The shale revolution has been a boon for Utah, creating good jobs, funding local schools and reducing America’s dependence on foreign energy. If policymakers in Washington stay the course, the International Maritime Organization’s 2020 sulfur standards will enhance Utah’s already thriving energy sector.
Over a decade ago, the United States approved the IMO 2020 standards, which reduce the amount of sulfur in nautical fuel from 3.5 percent to 0.5 percent. These standards — set to take effect on Jan. 1, 2020 — are a win-win for our country. IMO 2020 will reduce harmful sulfur pollution while promoting American energy dominance.
Last month, Energy and Environmental Research Associations released a study analyzing the economic benefits of IMO 2020. “U.S. industry is prepared to provide advanced fuels and technologies to achieve IMO 2020 standards, at a competitive advantage,” wrote Drs. James J. Corbett of the University of Delaware and Edward W. Carr.
American manufacturing workers are already benefitting from IMO 2020. A Delaware City refinery was on the verge of closing just years ago. Today, the refinery is running near full capacity and employs nearly 600 well-paid manufacturing workers, largely because PBF Energy invested more than $100 million to upgrade the facility to blend the low-sulfur fuel required by the IMO standards.
Scores of refineries across the country have made similar investments to meet the growing demand for low-sulfur fuel. But many foreign producers have not made similar investments, giving American producers a significant competitive advantage in the global market. According to a senior research analyst at IHS Markit, “Russia’s oil segment appears to end up among the biggest losers financially,” with “no chance for them to be 100 percent prepared.”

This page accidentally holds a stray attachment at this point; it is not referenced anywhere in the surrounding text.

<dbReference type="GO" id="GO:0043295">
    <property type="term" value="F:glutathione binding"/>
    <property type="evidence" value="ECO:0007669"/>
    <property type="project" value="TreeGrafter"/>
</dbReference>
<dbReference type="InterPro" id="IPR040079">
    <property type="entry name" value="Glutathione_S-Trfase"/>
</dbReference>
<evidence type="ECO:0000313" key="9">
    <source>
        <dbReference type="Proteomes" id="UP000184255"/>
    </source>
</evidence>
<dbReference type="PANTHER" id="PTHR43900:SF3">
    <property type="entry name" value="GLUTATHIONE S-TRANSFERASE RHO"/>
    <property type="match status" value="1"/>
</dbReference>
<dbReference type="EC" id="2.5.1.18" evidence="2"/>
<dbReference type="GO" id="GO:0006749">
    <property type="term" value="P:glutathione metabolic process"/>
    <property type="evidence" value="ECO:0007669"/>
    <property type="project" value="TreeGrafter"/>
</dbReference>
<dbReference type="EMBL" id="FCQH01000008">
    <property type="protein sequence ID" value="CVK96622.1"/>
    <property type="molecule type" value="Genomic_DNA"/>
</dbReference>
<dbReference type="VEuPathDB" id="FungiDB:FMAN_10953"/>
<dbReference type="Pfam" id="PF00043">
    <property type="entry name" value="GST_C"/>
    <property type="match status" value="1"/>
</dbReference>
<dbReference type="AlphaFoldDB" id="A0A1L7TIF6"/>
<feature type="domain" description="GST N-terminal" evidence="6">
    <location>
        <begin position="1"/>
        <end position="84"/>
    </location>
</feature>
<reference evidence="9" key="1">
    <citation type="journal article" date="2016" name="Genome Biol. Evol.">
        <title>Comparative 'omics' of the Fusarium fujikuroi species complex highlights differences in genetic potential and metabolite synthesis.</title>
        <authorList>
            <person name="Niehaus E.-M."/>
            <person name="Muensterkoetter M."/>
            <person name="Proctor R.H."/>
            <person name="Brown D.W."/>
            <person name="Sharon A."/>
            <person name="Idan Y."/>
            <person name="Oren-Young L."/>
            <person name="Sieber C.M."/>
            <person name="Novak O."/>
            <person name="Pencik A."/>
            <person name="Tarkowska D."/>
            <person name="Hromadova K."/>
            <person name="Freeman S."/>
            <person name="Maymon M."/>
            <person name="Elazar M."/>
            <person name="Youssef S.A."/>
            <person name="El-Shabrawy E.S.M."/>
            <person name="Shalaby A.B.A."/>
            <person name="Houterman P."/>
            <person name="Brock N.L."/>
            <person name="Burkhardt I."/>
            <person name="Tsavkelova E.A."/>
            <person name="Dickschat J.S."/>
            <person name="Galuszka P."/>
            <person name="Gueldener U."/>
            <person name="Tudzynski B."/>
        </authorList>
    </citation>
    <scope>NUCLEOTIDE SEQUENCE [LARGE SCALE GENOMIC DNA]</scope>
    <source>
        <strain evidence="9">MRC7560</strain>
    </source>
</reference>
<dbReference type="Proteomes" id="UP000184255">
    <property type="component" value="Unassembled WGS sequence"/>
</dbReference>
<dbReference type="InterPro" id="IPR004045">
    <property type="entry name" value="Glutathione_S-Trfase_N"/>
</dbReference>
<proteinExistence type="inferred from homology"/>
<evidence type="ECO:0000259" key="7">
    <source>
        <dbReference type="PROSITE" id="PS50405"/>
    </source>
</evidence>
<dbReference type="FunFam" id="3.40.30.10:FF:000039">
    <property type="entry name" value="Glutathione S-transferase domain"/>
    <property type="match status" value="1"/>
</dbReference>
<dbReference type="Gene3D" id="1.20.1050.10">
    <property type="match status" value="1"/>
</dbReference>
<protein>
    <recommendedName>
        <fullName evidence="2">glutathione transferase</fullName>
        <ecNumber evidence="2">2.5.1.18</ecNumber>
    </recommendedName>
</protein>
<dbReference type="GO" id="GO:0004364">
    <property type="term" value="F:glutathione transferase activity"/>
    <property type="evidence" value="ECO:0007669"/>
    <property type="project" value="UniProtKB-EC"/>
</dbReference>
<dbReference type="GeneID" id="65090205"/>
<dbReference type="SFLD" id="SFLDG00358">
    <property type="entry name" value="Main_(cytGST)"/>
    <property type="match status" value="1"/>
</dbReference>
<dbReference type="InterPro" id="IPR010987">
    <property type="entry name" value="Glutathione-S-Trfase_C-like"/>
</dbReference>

The Utah Petroleum Association represents companies from every segment of the petroleum industry. Utah ranks 10th in the nation in terms of oil production, 13th in gas production, and 11 of Utah’s 29 countries produce oil or natural gas. In 2018, SITLA revenue totaled nearly $75 million, 45 percent of that (or more than $33 million) came from the oil and gas industry, the single largest contributor.
Our association is a member of the Coalition for American Energy Security — a diverse coalition of manufacturing workers, integrated energy companies, refiners, industry associations, shipping companies, and other groups pushing for timely implementation of IMO 2020. We joined the coalition because we know that IMO 2020 will provide continued support for well-paying jobs and schools in Utah.
Lawmakers in Washington are beginning to grasp the massive opportunity that IMO 2020 presents to the American energy sector. Back in April, 14 senators sent a letter urging the Trump administration to stay the course and avoid delaying implementation of the standards: “Any attempt by the United States to reverse course on IMO 2020 could create market uncertainty, cause harm to the U.S. energy industry and potentially backfire on consumer.”
According to Columbia University’s Center on Global Energy Policy, “delay would harm those shippers and refiners that have been ahead of the curve preparing to comply, which disproportionately include American businesses.” Delaying the implementation of IMO 2020 would only hurt American energy workers and producers who have prepared for the last decade, while rewarding countries that haven’t made the necessary investments.
The United States already enforces sulfur standards that are five times more stringent than those required by IMO 2020, positioning us to be ready by Jan. 1. In fact, U.S. Coast Guard Admiral John Nadeau has stated that the U.S. is more than ready for IMO 2020.
President Trump has done much to promote American energy dominance by approving pipelines and reducing regulatory burdens. If his administration stays the course on IMO 2020, the American energy industry and energy-producing states like Utah will take advantage of this significant opportunity to dominate the global market for low sulfur fuel.